But then Williams hit the mother lode in recruiting around the millenium, and KU and Roy’s “good kids” made consecutive Final Fours before Williams took off for North Carolina. This period no question was a time when the Missouri-Kansas rivalry really took off. Kansas was really, really good. Their fans were really, really proud. The Tigers did not upset KU often, but just often to enough to beat their chest and stick it to the “holier than though” Jayhawks. That was vitriolic, but it was the kind of fan fun we yearn for now.

Bill Self came aboard and the hits just kept on coming for Kansas. With wins AND recruiting, which was accelerating to an ultra high level. The KU title team in 2008 had guys deep on the bench who would become first round draft choices. In the wake of the title started the steady drip of one and done type of recruits. Josh Selby and Ben McLemore started the parade which has continued until right now.

The difference in the landscape at KU merely mirrored the change in college basketball. Williams and Self tenures at Kansas are close in terms of success. But only two significant players for KU under Williams left early, and Paul Pierce and Drew Gooden still played three years each. Not much of that now, even holdouts like Villanova seeing players leave early after this year’s title.

Not much good in it either. What you THOUGHT might have been going on was laid bare by the FBI right before what would become a Final Four year at Kansas. The top players, and/or their families were getting cash. Nobody, not even the most rose-colored glasses Polyanna’s could try and deny that now. The only question now is who was paying it, who knew they were getting it, and when they knew it.

Fans are being put in a ridiculous position that often makes them look like saps. Instead of trying to think that their program was above board, really all they can do is hope that the anvil would fall on some shoe company executive, and not on their head coach. All they can do is hope that a player that played for their team didn’t have direct knowledge of a payment to his family so that player wouldn’t have been ineligible when he was helping to win games for his school so that banners and titles wouldn’t be vaporized.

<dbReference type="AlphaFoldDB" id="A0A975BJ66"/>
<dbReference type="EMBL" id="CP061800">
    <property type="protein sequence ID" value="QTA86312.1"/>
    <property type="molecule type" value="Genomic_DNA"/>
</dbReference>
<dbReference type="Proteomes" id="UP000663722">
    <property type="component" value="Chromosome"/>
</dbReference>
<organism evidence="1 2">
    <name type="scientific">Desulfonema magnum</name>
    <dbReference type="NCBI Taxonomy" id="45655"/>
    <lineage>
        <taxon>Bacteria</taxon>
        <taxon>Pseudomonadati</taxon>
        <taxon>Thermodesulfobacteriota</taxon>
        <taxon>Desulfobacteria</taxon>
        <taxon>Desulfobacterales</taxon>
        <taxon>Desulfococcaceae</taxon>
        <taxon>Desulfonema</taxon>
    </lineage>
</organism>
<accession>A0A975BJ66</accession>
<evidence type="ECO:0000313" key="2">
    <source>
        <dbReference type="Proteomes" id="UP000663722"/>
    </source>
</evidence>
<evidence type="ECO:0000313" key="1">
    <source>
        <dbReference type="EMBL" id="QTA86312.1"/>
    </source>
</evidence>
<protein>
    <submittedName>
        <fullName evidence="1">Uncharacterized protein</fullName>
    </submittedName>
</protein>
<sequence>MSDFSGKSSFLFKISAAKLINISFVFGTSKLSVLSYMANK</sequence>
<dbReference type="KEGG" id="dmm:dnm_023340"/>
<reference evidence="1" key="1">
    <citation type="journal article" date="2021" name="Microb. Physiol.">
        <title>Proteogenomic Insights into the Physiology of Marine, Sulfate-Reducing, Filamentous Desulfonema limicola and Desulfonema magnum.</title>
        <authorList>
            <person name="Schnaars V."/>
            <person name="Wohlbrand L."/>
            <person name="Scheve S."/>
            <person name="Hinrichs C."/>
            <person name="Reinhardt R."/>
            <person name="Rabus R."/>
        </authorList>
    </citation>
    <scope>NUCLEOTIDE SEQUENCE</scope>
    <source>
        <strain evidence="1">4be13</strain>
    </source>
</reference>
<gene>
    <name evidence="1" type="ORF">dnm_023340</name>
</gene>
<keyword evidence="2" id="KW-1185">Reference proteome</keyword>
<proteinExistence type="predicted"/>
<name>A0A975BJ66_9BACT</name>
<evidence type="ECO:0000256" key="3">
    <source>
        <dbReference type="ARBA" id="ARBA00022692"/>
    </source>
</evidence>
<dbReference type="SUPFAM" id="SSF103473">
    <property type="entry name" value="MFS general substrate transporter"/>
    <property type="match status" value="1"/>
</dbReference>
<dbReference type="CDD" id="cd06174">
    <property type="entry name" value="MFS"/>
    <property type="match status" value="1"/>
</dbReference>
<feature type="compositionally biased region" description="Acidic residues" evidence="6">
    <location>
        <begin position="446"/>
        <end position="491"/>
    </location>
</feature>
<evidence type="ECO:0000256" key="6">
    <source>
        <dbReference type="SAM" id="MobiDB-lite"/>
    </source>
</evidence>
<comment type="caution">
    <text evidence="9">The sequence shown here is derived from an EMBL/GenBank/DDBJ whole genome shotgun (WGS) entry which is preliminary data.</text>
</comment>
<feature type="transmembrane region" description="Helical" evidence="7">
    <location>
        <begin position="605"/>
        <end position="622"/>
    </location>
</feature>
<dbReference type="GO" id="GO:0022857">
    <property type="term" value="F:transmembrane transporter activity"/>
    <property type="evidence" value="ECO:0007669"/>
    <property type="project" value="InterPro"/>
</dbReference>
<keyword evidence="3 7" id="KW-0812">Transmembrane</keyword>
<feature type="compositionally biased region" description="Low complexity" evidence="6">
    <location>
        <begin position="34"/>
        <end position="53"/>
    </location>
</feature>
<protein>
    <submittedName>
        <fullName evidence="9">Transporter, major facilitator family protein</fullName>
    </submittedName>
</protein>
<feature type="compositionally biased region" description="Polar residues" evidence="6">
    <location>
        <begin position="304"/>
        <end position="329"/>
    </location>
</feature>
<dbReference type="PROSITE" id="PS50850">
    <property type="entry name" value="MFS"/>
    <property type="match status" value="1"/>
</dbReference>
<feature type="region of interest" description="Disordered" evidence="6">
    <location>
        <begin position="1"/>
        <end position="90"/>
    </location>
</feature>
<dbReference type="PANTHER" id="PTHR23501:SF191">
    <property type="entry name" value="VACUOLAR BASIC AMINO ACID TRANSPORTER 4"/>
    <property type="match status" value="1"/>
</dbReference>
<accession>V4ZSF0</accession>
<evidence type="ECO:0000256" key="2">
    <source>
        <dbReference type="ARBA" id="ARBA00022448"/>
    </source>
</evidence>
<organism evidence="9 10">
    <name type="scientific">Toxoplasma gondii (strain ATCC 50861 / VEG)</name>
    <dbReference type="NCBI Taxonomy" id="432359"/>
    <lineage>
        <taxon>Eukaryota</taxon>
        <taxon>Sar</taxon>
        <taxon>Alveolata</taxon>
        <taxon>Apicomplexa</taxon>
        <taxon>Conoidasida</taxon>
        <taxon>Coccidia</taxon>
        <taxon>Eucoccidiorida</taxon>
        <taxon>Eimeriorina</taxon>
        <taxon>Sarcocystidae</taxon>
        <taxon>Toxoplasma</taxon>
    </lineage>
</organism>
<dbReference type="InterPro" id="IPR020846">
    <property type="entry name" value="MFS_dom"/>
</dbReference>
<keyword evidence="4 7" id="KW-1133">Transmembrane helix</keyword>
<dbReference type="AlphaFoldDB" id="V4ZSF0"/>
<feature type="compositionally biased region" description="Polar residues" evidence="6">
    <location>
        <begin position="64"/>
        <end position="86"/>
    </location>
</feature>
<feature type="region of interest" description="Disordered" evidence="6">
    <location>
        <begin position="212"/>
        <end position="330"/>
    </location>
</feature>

But still there is denial at places like KU. The outrage of how Billy Preston could be held out of games because of registration questions on his car was the story that was allowed to be played out, when that wasn’t even the issue, it was just the trigger point. The big, bad NCAA was dragging their feet at the expense of the poor Jayhawks. Uhhh, no. It’s no fun for that loyal fan to be put in the position to end up looking silly for mounting his or hers spirited defense. No more outrage at John Calipari, no more jokes at the expense of Rick Pitino. Pitino has been the most grievous offender so far, but that’s only so far.

Whoever coined the phrase “plausible deniability” should be rich. It’s been used so much since way back in the days of Watergate, and here we are again. Did Bill Self know the details of Preston or DeSousa’s camps getting money? I doubt it. I think it’s also likely he didn’t specifically know that they in particular received cash. But since we all now know it’s common knowledge that top one and done athletes are all getting paid by shoe companies, it would be farcical to think that Self or Mark Turgeon or Sean Miller and on and on wouldn’t realize that it was going on.

The only question now is how long the Jayhawks wave of nausea will have to last. Nothing is going at any kind of fast pace here. The specter of banners coming down, titles being stripped, and wins being vacated, still hangs out there. A deep sigh of relief is a long way off.

It seems like the one and done rule might be ending, and that will help a lot, but it’s hardly a panacea. What is needed now is that shame returns, and that players who want to make significant money right now playing their game go do it, and those that want to wait, get a different experience, and an education if they want it, play college basketball.

There is nothing unfair about it. It’s a choice. College athletes have never had it better, heck they DO get paid (something that seems to be forgotten), and at places like Kansas they are treated royally. A big part of that is the adulation that the fans shower on them.

Fans that now need to hold their nose, cover their eyes, and plug their ears to the realities outside of the games themselves. The special bond between a college fan and their teams has been damaged, and maybe can’t be repaired. That bond is the thing that is, or was, the difference between rooting for your favorite pro team, or your school.

That line has been blurred extremely dramatically. I think it is a shame, and I feel bad for the fans. Because they are the ones always left holding the bag, and it’s not full of cash.

Danny Clinkscale